Many people already know this, but I have to say it anyway. Lean is not a set of tools. You don’t go “lean out” a process. Implementing kanban to replace MRP won’t make you lean. Brainwashing leaders to say, “batching is bad- one piece flow is good”, won’t make you lean.
Lean is not even done, it’s a mindset. It exists in a culture. It’s like saying, “Tomorrow, I’m going to do spirituality”. Yes, it’s true that there are many lean principles and tools that are practiced as a complete system to advance you in your lean journey. However, you must always remember that it is a continuous journey and you will never be able to say, “We did lean”.
Around the time that I first started understanding lean, I got (suckered) talked into coaching the company softball team. I don’t know how, I barely know the basics of softball, much less how to coach a team. One evening, in the middle of a particularly embarrassing game, I noticed my Japanese boss (and a lean mentor) sitting on the bench grinning from ear to ear. When I asked him what it was that he found so much joy in as the rest of us were kicking the ground, he told me that he loved watching the harmony of the game. Sometimes a life lesson lands in the funniest of places. I started to think deeply about harmony. I stated to understand the harmony of lean. Each piece of the lean puzzle actually relates to each other and compliments each other in order to create harmony on the shop floor. We had already begun our lean journey and began implementing tools, but I was now starting to understand the relationships. The more I understood, the more I was able to hone my ability to know what to do next.
Let’s look at the relationship of some of the tools and understand why the complete system is so important. The ultimate goal is to fulfill the customer requirements in the shortest amount of time with the least amount of resources possible. In order to satisfy the customer demand, you need to calculate takt time and your cycle time must match it. But in order to calculate takt time, you must have a stable daily target, so you need to level load. To make sure you are on track to hitting your target, you will want to monitor it on a constant, real-time basis using visual controls like hourly tracking sheets. Equipment reliability is a must, so TPM and only using thoroughly tested technology is best practice. In order to design the line to reach the takt time with the least amount of waiting time, line balance and time study are used. In order to sustain the designed process, standard work is used. To make sure everything is where it needs to be, when it needs to be, 5S is required. To avoid quality problems, we use concepts like jidoka, in station quality control and poka yoke. To ensure the right product is brought to the line at the right time, kanban is used. If it looks like something isn’t happening the way it should, andon is used. To monitor the entire system, visual factory and shop floor metrics are used. When problems need to be solved, PDCA is used. This is only a simple walkthrough and it really doesn’t do justice to the fact that they are all very related. For instance, 5S is part of TPM and TPM is required for jidoka.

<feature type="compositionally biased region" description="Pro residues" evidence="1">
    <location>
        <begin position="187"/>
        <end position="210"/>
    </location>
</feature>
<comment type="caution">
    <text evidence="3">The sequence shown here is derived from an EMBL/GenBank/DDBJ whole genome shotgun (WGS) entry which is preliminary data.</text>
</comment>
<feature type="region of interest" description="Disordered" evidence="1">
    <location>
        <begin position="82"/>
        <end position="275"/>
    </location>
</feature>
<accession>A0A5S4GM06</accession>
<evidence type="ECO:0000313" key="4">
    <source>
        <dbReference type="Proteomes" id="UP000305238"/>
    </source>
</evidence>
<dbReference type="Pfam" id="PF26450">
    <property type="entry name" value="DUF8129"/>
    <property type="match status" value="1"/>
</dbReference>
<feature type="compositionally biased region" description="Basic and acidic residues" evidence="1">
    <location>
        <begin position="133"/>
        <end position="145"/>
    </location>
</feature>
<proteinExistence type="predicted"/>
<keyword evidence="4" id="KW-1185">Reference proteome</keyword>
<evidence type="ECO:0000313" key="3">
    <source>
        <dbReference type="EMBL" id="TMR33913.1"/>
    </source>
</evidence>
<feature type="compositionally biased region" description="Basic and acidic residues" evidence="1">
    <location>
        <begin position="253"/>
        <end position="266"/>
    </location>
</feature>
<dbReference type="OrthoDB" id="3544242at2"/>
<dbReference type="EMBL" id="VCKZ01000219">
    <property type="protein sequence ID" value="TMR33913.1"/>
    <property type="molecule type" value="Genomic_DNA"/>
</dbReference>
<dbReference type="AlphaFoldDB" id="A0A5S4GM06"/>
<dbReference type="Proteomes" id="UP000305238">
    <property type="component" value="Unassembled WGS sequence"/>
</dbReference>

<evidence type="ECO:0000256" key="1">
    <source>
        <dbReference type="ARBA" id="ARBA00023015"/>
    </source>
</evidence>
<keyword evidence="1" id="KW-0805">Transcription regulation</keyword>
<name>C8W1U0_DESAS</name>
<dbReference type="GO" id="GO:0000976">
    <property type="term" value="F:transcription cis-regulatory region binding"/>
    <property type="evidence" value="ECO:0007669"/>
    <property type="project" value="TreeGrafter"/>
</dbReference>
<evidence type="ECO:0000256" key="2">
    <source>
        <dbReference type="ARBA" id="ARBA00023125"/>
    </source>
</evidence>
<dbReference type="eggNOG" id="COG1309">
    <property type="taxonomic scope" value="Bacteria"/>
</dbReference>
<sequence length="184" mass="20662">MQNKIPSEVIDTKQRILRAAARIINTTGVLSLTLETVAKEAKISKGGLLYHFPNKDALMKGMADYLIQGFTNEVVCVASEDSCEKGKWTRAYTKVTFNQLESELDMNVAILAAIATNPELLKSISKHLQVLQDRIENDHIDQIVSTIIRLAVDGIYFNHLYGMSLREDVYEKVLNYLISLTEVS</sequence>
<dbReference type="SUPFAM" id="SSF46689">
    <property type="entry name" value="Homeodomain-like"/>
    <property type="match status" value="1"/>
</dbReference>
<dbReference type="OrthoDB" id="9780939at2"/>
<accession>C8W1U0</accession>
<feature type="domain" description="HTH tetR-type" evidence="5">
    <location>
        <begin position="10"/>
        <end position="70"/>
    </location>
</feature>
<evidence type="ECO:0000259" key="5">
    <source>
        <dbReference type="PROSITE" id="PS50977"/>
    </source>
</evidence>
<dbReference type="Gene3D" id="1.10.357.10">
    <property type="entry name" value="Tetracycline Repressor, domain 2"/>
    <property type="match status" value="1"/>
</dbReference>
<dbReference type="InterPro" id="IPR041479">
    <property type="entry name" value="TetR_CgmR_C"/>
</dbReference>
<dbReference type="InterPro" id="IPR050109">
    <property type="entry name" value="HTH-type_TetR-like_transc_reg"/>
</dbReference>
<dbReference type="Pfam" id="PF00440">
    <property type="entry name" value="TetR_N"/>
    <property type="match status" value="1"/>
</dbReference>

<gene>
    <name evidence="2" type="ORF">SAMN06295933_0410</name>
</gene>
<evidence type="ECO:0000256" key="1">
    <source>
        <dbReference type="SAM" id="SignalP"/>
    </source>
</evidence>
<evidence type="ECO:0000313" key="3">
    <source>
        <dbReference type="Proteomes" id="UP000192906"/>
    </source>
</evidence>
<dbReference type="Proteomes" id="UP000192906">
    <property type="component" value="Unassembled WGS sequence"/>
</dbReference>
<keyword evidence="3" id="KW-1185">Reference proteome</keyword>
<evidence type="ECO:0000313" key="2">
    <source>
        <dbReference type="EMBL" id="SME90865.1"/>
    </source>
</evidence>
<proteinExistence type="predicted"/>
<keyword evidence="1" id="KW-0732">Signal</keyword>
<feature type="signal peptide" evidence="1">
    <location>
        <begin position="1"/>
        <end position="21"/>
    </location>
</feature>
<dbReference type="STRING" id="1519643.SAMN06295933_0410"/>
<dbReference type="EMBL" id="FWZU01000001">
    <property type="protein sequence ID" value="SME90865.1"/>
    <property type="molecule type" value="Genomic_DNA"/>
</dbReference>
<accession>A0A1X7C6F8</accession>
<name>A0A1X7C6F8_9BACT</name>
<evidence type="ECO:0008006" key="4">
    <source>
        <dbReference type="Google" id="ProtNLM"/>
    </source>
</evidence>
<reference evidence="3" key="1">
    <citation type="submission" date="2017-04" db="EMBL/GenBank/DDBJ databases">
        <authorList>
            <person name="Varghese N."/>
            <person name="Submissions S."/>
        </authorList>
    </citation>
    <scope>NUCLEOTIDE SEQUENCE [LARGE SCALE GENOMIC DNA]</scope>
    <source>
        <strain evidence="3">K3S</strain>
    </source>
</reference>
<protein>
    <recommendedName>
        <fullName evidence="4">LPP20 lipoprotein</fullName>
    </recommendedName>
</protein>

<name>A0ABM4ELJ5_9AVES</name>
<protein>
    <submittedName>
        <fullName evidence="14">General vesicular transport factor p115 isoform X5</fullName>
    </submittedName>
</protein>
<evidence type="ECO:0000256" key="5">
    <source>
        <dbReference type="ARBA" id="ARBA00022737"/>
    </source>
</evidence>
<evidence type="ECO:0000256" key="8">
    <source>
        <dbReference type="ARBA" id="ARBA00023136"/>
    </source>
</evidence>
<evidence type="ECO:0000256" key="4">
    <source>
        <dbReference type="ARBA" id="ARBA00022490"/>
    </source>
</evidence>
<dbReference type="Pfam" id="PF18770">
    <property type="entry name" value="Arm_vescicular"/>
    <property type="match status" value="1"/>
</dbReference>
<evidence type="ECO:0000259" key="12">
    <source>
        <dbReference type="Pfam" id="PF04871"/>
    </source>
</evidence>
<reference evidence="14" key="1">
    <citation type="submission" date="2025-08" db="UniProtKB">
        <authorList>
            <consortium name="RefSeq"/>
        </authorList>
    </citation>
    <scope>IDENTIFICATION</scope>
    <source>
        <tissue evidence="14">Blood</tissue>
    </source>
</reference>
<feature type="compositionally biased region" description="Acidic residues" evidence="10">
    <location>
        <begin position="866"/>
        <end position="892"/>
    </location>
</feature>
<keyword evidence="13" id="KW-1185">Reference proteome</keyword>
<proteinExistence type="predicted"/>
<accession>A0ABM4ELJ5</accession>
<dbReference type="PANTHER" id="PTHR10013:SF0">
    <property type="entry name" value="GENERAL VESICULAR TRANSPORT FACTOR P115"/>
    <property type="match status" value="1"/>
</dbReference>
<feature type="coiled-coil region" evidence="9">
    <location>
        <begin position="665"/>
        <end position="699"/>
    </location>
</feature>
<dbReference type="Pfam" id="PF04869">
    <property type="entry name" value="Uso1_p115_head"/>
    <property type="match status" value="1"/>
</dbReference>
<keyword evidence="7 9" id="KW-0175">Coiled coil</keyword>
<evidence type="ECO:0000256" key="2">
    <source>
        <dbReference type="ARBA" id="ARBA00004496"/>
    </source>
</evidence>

What does it take for all of this to take place? The first thing is a deep understanding of and commitment to Lean, starting at the top levels of the organization. This is vital!! Awareness, initiative, self discipline, commitment to long term thinking, and clearly communicating through all levels of the organization that the goal is to create a continuous improvement culture that consistently finds new ways to drive waste out of the company in order to provide value to the customers. They must insist that respect for people is paramount by developing suppliers, respecting and educating employees as well as providing customers with outstanding service.
“Many good American companies have respect for individuals, and practice kaizen and other TPS tools. But what is important is having all the elements together as a system. It must be practiced every day in a very consistent manner, not in spurts, in a concrete way on the shop floor.” -Fujio Cho, President, Toyota Motor Corporation
So the above example does not even come close to defining an entire system, it is meant to be an illustration that lean is an intricate system that works in harmony backed by an unwavering commitment beginning at the management level.
I apologize if some of you are not familiar with some of the terms and acronyms, but I am most assuredly going to create some material on each and every one in the future, so sign up for notices of new posts on the side bar. I will also be expanding on “commitment” in many other posts. Please note that I said, “it starts at the top levels of the organization”, but it sure doesn’t end there.